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Adobe Pushes Fix For Flash Player, Cites Attacks On Windows, Mac, Android

Adobe Pushes Fix For Flash Player, Cites Attacks On Windows, Mac, Android

Adobe released an urgent fix on Thursday for recent versions of Flash Player, citing ongoing attacks against both Windows, Apple Mac, Linux and Android systems. Adobe released the security updates to fix a vulnerability, CVE-2013-0633 in Flash Player, noting that the vulnerability is being exploited “in the wild” (that is: on the public Internet) in targeted attacks. The attacks involve both web based attacks via malicious or compromised web sites and e-mail based attacks. The web based attacks use malicious Flash (SWF-format) content and target vulnerable versions of the Flash Player for the Firefox and Safari web browsers. The e-mail attacks use a malicious Microsoft Word document delivered as an e-mail attachment. The document contains malicious Flash (SWF) content and the email tries to trick the recipient into opening it. The vulnerability in question, CVE-2013-0633 is described as a buffer overflow in Adobe Flash Player that “allows remote attackers to execute […]

Wealthy Countries Better At Protecting Citizens…From Malware

Wealthy Countries Better At Protecting Citizens…From Malware

To paraphrase a quote attributed to the great American novelist F. Scott Fitzgerald: ‘Rich countries aren’t like you and me. They have less malware.’ That’s the conclusion of a special Security Intelligence Report released by Microsoft on Wednesday, which found that the rate of malware infections was relatively lower in countries that were wealthy than those with lower gross income per capita. The study, “Linking Cybersecurity Policy and Performance” investigated the links between rates of computer infections and a range of national characteristics including the relative wealth of a nation, observance of the rule of law and the rate of software piracy. The conclusion: wealthier nations, especially in Europe, do a better job preventing malware infections than poorer and developing nations. The report marks an effort by Microsoft to dig into some of the underlying causes of cyber insecurity globally. Using data gathered from its Malicious Software Removal Tool (MSRT) […]

New Malware Takes ‘Extended Naps’ To Avoid Detection

New Malware Takes ‘Extended Naps’ To Avoid Detection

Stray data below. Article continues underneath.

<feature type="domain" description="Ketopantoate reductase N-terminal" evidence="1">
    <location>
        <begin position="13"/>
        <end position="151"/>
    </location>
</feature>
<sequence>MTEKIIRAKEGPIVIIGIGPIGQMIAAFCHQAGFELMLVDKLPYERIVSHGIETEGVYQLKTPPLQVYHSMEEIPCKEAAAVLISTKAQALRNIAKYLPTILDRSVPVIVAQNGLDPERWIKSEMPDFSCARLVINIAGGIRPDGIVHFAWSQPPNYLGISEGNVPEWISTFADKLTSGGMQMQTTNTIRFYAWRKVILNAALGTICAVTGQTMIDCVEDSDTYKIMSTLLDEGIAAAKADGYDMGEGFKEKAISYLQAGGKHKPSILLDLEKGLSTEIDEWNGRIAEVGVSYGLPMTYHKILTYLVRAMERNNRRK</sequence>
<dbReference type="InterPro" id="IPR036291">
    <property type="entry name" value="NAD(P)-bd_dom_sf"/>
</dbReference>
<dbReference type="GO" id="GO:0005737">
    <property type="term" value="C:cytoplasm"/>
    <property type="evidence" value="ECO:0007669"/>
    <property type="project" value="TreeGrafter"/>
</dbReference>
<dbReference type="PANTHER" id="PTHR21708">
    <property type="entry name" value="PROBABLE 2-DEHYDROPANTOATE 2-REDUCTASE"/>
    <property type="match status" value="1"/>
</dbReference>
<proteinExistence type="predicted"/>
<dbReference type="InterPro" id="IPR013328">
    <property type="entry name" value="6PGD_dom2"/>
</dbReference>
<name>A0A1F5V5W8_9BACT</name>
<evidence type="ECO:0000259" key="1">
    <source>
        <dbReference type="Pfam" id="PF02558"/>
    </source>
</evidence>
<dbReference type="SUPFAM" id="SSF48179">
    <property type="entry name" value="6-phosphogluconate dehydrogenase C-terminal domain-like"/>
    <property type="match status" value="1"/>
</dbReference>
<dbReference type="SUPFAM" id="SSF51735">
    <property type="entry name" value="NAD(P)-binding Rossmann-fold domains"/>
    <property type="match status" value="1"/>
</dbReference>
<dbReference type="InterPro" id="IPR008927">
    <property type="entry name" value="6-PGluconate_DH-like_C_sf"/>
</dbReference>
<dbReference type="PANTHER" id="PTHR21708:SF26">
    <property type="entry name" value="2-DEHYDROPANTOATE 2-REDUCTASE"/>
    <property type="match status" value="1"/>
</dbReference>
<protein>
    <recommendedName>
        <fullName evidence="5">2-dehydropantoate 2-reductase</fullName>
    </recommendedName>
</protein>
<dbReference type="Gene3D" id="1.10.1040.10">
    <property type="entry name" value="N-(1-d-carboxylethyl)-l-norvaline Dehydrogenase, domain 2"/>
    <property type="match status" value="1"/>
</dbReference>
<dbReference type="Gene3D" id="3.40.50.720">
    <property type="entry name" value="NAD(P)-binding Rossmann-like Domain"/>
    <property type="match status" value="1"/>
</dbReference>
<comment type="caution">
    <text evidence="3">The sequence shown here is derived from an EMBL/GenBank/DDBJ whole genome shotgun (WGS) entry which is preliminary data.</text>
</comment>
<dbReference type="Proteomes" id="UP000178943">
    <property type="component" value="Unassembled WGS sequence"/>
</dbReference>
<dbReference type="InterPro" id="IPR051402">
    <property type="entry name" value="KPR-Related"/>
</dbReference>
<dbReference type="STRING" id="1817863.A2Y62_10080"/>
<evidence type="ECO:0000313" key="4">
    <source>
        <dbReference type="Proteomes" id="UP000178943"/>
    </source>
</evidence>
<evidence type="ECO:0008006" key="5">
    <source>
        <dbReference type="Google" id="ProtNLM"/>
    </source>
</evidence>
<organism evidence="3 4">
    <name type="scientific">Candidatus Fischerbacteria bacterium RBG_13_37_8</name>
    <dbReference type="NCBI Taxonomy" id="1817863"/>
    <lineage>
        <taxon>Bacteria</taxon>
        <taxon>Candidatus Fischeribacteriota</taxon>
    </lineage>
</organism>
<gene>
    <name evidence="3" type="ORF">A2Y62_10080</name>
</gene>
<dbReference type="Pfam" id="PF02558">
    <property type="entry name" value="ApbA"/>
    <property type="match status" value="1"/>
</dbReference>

It’s a truism that even the bleakest circumstances look a bit brighter after a good nap. Well, that wisdom isn’t lost on malware authors either. A newly discovered Trojan Horse program, dubbed Trojan Nap, is programmed to use extended sleep cycles to fool behavior based anti-malware tools, according to a report from the firm FireEye. In a blog post Tuesday, researchers Abhishek Singh and Ali Islam said the new malware has a function, dubbed SleepEx() that can be used to configure long “naps” that the malware takes after it is installed on a compromised system. The default value, 600,000 milliseconds – or 10 minutes – seems designed to fool automated analysis systems that are programmed to capture a sample of behavior for a set time frame. “By executing a sleep call with a long timeout, Nap can prevent an automated analysis system from capturing its malicious behavior,” FireEye said. Like other […]

You’ve Been Hacked By APT! (The Video)

You’ve Been Hacked By APT! (The Video)

The whole APT – or “Advanced Persistent Threat” – meme has received a lot of attention in the media. This site and others have written about APT-style hacks, such as the recent compromise at The New York Times. But what does an APT hack look like? And what would it mean if you or your employer were in the crosshairs of an APT-type actor? The SANS Institute’s Securing The Human project has put together a nice training video that helps answer some of these questions, and to explain how APT-style attacks work. This is good stuff – explaining the difference between cyber crime and APT, and generic enough that any organization could use it as a training video. SANS says that it will produce one of these a month, and post them on the first of each month. My only criticism here is that, after they do a solid job describing […]

Researchers: Hole In TLS Encryption Could Expose Secure Web Sessions

Researchers: Hole In TLS Encryption Could Expose Secure Web Sessions

Researchers at the University of London are going public with a paper that claims to have found a flaw in the specification for Transport Layer Security (TLS) that could leave supposedly secure Web, IM, VoIP and other online sessions exposed to prying eyes. The researchers, Nadhem Al Fardan and Kenny Patterson of the Information Security Group at Royal Holloway, University of London said that the security hole stem from a flaw in the TLS specification, rather than a bug in how TLS is implemented. The two researchers have developed proof of concept attacks that take advantage of the flaw, and that could be used to recover a complete block of TLS-encrypted plaintext, the researchers said. Al Fardan is a Ph.D student in the Information Security Group. Patterson is a professor of Information Security there. The two have  discovered other, serious holes in TLS before. Notably: the two discovered a critical […]